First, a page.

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I started a 4-month internship in January and wanted some opinions on declining an extension. Back in November when I interviewed, my manager mentioned that they were wanting to hire for 8-months, even though the job posting said 4. At the time, I said that I think 8-months would be alright, but hadn't really thought too much about it. When I got the offer, they only offered 4-months and said that they may extend to 8-months depending on the project they were working on. I accepted the 4-month contract. They haven't offered to extend yet, but since that is a possibility, I wanted advice on how to go about declining if they do.

Although I enjoy working here, I wanted to take summer classes at my university, and since I have been gone from school for almost a year (I had another internship prior to this one), have begun missing my classes.

My concern is how to go about declining without burning bridges? I know they haven't offered yet, so this all might be premature, but I feel somewhat obligated to accept since I did mention during the job interview that an 8-month position would be something I could potentially do, and I fear they hired me with the assumption that I'd be ok with extending to 8-months.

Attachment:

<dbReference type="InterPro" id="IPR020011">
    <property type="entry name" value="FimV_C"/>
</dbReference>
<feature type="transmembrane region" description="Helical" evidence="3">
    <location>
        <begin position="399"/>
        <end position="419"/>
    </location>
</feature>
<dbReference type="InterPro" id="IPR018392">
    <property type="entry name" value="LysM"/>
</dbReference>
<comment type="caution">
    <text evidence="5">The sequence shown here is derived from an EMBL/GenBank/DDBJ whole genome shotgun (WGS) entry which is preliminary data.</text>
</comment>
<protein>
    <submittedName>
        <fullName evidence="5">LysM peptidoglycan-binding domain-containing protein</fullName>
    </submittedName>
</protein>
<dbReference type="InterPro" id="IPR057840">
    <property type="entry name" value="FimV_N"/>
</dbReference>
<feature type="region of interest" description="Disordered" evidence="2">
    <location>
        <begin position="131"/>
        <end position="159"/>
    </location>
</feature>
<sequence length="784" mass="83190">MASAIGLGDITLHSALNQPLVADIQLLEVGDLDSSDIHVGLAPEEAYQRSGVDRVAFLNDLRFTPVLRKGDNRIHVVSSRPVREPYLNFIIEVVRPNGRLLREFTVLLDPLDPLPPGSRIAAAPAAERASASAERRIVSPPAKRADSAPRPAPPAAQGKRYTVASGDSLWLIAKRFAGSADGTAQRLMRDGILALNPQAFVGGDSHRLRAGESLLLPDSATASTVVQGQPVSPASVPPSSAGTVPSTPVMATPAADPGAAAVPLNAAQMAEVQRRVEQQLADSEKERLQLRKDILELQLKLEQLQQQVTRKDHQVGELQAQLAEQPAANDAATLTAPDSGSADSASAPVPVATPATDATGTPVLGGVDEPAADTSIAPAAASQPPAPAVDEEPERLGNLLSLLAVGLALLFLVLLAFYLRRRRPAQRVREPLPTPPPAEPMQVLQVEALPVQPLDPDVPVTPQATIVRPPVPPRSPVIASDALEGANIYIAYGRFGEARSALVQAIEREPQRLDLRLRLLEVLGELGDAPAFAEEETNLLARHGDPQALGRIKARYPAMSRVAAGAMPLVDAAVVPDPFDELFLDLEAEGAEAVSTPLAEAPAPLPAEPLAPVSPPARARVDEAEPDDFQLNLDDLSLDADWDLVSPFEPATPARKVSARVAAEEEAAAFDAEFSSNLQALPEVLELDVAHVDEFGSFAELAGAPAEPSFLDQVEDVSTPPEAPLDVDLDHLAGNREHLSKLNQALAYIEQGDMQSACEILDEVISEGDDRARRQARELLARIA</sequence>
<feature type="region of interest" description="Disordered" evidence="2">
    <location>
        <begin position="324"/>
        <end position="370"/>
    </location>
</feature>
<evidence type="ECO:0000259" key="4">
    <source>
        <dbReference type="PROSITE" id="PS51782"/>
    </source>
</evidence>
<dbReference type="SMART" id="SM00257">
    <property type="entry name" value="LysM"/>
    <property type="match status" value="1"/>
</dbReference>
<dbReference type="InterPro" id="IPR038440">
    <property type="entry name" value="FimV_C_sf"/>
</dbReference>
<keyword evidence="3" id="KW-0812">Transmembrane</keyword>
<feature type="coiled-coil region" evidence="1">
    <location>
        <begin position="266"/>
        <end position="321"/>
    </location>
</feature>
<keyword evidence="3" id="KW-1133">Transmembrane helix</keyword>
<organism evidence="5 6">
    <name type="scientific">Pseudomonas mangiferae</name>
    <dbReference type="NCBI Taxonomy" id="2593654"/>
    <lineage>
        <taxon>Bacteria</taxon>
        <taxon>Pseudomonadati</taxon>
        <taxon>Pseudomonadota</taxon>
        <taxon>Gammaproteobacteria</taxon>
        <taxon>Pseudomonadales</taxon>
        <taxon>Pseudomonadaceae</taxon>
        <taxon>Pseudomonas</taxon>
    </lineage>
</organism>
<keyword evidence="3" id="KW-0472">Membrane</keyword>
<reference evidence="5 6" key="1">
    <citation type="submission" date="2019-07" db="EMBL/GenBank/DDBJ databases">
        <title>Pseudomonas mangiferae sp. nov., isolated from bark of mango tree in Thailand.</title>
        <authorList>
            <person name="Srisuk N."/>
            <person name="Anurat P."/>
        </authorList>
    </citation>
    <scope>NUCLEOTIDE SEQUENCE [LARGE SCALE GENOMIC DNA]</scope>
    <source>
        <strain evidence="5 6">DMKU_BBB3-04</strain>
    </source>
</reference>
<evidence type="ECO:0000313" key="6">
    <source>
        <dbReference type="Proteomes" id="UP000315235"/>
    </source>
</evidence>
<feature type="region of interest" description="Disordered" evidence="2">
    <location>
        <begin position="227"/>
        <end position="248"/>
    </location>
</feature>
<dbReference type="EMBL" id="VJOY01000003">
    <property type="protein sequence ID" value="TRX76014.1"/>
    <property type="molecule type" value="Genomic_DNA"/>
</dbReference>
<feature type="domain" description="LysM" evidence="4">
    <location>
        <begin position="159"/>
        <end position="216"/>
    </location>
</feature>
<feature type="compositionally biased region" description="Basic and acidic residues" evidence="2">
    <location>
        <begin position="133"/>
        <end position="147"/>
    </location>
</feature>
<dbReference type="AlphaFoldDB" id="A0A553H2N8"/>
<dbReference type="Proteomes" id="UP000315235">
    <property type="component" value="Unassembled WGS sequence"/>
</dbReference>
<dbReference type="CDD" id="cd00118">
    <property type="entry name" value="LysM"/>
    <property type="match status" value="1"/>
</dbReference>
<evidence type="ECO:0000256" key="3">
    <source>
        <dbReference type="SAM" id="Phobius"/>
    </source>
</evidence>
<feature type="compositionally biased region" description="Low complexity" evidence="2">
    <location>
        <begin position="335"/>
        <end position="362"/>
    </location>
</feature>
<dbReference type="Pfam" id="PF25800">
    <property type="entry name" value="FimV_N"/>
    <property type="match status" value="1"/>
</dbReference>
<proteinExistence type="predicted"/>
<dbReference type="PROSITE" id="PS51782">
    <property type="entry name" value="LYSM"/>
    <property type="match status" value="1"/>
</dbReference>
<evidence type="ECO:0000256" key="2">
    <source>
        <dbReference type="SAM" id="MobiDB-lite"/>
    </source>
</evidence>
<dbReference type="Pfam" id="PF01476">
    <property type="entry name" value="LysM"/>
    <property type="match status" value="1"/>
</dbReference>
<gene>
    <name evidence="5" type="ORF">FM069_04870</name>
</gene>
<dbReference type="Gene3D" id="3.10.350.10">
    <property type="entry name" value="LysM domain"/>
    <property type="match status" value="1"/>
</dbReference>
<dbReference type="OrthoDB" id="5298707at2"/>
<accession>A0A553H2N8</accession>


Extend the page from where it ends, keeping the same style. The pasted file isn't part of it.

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  • thanks @gnat. The post was kind of relevant, but I was hoping for an answer that could be more specific to my situation... but I get the gist of it! I think my main concern with it is if people think I do have some moral obligation to stay since a few months ago I did give the impression I could, but since circumstances have changed, I am wondering if it's acceptable to decline and not burn bridges.
    – Alex
    Mar 15 '20 at 20:43
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    If anything, you have less obligation than the OP at the duplicate. Both you and the company went into this knowing it might only be 4 months. You cannot be bound to an agreement that doesn't exist. Saying something might be possible is not a guarantee or a promise and you don't have to treat it that way.
    – BSMP
    Mar 16 '20 at 0:42
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Explain as you did to us. They gave you a 4month contract, this is a two way street. If you want to avoid burning bridges, tell them early. So they have time to adapt. Assuming you work in at will state, this could backfire. But if you tell at the last moment possible, this will likely ruffle some feathers. So it's up to you to decide priorities. And reasonable people should understand that you prioritize your study.

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